Review: Sanctum by Sarah Fine
When Laura and I chatted with the folks from Amazon Children's Publishing at the ALA Midwinter meeting earlier this year, they were heavily pushing Sarah Fine's Sanctum as "the next Angelfall." While on some level I understand the comparison--Angelfall features angels who are quite demonic, Sanctum is set in an afterlife full of demon-like creatures--the two books aren't read-alikes and likely don't share a audience.
With that said, as a fan of adult urban fantasy, Sanctum hits where so many other young adult novels billed as urban fantasy miss; it's a creative and unique novel I'd recommend to fans of the genre, teen or adult.
Lela Santos, who's spent much of her life in the foster care system, is finally settled into a good life at the beginning of Sanctum. She's thinking about college--something she never believed possible; she has an unlikely best friend in the form of Nadia, who's the popular girl Lela never believed would be her friend; she has a stable life in a safe home. That crumbles when Lela's best friend kills herself in a bout of depression Lela didn't see.
Racked with grief and guilt, Lela begins to have visions of her friend tormented in a horrible place. In her distraught frame-of-mind, she tries to find closure about Nadia's death, but instead (stay with me here--this sounds a bit wacky, but it all makes sense in the story) she winds up dead thanks to a freak accident. Lela plummets into a terrifying underworld, the same place she saw in her visions. Determined to find Nadia and figure out a way for them both to escape, Lela enters the Dark City, a terrifying, shadowy place where lost souls wander.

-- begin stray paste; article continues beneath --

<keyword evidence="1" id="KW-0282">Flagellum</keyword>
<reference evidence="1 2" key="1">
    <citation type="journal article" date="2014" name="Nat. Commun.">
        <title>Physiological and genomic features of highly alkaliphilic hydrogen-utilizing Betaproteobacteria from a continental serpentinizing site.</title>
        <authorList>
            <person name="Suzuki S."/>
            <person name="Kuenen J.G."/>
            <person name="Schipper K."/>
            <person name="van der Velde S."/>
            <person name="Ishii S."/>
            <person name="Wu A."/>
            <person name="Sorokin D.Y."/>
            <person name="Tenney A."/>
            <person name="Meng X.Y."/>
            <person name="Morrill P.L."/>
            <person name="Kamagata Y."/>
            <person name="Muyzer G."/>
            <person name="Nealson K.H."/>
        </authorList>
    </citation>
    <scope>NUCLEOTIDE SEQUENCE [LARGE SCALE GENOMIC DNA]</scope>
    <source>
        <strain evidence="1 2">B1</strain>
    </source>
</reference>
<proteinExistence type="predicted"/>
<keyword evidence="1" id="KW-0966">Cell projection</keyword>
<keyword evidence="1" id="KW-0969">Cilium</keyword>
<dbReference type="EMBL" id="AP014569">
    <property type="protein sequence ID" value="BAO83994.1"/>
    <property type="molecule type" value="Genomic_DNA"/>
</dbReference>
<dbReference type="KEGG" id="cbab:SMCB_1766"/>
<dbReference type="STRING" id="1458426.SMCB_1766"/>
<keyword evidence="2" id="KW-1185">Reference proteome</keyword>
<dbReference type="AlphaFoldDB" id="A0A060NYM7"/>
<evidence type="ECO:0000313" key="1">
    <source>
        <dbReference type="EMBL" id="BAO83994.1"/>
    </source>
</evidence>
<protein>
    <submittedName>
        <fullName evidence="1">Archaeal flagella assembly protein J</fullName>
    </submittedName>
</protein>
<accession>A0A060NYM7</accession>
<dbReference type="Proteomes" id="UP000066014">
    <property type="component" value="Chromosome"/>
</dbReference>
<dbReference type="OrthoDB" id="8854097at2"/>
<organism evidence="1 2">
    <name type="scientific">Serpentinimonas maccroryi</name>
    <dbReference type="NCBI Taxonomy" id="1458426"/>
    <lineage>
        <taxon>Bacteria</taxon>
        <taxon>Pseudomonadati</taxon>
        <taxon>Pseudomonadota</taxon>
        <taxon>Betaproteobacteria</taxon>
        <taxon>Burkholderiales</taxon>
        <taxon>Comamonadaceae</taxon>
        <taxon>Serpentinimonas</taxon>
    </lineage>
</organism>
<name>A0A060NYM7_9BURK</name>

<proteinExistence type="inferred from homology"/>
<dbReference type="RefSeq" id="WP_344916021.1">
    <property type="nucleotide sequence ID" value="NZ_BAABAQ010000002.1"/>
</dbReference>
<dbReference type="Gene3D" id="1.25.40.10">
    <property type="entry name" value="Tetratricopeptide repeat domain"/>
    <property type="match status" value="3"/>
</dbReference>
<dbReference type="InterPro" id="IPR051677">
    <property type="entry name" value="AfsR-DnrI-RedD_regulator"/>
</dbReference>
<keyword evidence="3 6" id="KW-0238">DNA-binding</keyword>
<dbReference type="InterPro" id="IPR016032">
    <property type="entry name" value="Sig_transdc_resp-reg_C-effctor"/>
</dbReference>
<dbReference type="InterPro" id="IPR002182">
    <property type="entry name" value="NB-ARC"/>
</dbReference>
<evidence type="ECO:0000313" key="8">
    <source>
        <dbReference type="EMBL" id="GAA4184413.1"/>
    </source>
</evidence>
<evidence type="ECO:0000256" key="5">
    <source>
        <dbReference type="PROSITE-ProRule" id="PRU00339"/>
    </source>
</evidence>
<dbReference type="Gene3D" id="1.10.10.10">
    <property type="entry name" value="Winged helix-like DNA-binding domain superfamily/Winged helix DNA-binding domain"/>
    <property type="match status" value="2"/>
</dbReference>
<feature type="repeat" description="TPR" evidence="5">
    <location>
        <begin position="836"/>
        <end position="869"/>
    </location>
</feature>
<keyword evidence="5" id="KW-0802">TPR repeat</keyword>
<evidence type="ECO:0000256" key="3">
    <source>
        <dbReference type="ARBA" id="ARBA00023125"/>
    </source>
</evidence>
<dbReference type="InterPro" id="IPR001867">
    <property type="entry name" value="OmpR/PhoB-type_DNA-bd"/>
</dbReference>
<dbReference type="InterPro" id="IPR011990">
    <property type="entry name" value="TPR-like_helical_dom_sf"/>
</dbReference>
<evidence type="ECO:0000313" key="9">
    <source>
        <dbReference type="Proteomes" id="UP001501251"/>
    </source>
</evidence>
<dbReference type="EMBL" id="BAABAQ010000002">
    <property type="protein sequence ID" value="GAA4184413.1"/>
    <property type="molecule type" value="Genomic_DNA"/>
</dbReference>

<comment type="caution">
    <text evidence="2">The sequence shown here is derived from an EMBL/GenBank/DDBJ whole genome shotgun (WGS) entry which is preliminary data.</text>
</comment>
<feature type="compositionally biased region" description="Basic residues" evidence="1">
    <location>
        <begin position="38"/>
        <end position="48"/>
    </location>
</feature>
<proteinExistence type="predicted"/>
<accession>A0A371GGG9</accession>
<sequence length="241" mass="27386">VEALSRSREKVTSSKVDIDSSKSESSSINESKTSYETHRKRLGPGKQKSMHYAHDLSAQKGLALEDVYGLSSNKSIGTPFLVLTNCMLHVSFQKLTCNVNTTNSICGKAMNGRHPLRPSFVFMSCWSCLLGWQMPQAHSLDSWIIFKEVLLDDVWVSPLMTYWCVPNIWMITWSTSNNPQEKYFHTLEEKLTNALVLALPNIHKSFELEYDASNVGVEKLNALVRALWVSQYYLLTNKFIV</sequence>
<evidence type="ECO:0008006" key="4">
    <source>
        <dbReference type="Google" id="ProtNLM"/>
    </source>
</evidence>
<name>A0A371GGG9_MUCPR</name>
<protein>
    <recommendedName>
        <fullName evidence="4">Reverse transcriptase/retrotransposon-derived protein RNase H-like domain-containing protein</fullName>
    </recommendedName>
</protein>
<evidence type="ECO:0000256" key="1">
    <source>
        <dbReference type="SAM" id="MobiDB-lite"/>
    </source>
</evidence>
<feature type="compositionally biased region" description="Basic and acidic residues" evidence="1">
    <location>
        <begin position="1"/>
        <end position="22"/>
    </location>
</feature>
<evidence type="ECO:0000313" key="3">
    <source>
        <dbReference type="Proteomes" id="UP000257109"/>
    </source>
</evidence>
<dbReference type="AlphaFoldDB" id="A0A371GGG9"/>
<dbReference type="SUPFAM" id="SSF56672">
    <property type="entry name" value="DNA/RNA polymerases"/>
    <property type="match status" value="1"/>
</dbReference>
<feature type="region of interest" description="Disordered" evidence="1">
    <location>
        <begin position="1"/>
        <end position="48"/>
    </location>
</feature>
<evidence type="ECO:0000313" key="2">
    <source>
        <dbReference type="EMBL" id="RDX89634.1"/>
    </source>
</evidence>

This city is a scary place. Food is inedible, demon-like creatures called Mazikin wander the streets looking for bodies to possess, and the guardians of this creepy place are pretty scary too.
"You got it. Once a Mazikan takes possession, there's no going back. The person looks and sounds the same as before. They even have some of the same memories and skills. But the person's soul is gone."
"Like, gone forever? It just gets snuffed out?"
She grimaced. "No. It gets banished to the Mazikan homeland, the place even the Mazikin are desperate to escape. If there's an actual hell, that's probably it."
"So these people end up in hell, not because of anything they did, but but because they were unlucky?" I'd gotten the sense that there was some justice in all of this afterlife stuff, but that definitely didn't sound fair.
While I can think of similar worlds (the closest being the Underworld in Rachel Vincent's Soul Screamers series), Sanctum takes place in a very distinctive and memorable setting, which is so refreshing for a YA urban fantasy.
That's not to see the world-building is flawless (I had confusion about the way the underworld and our world connect), but it's complex and full of consequences, which is a tremendous win for me.
I honestly cannot think of an underworld-type setting in YA that's quite for gritty, bleak and disturbing.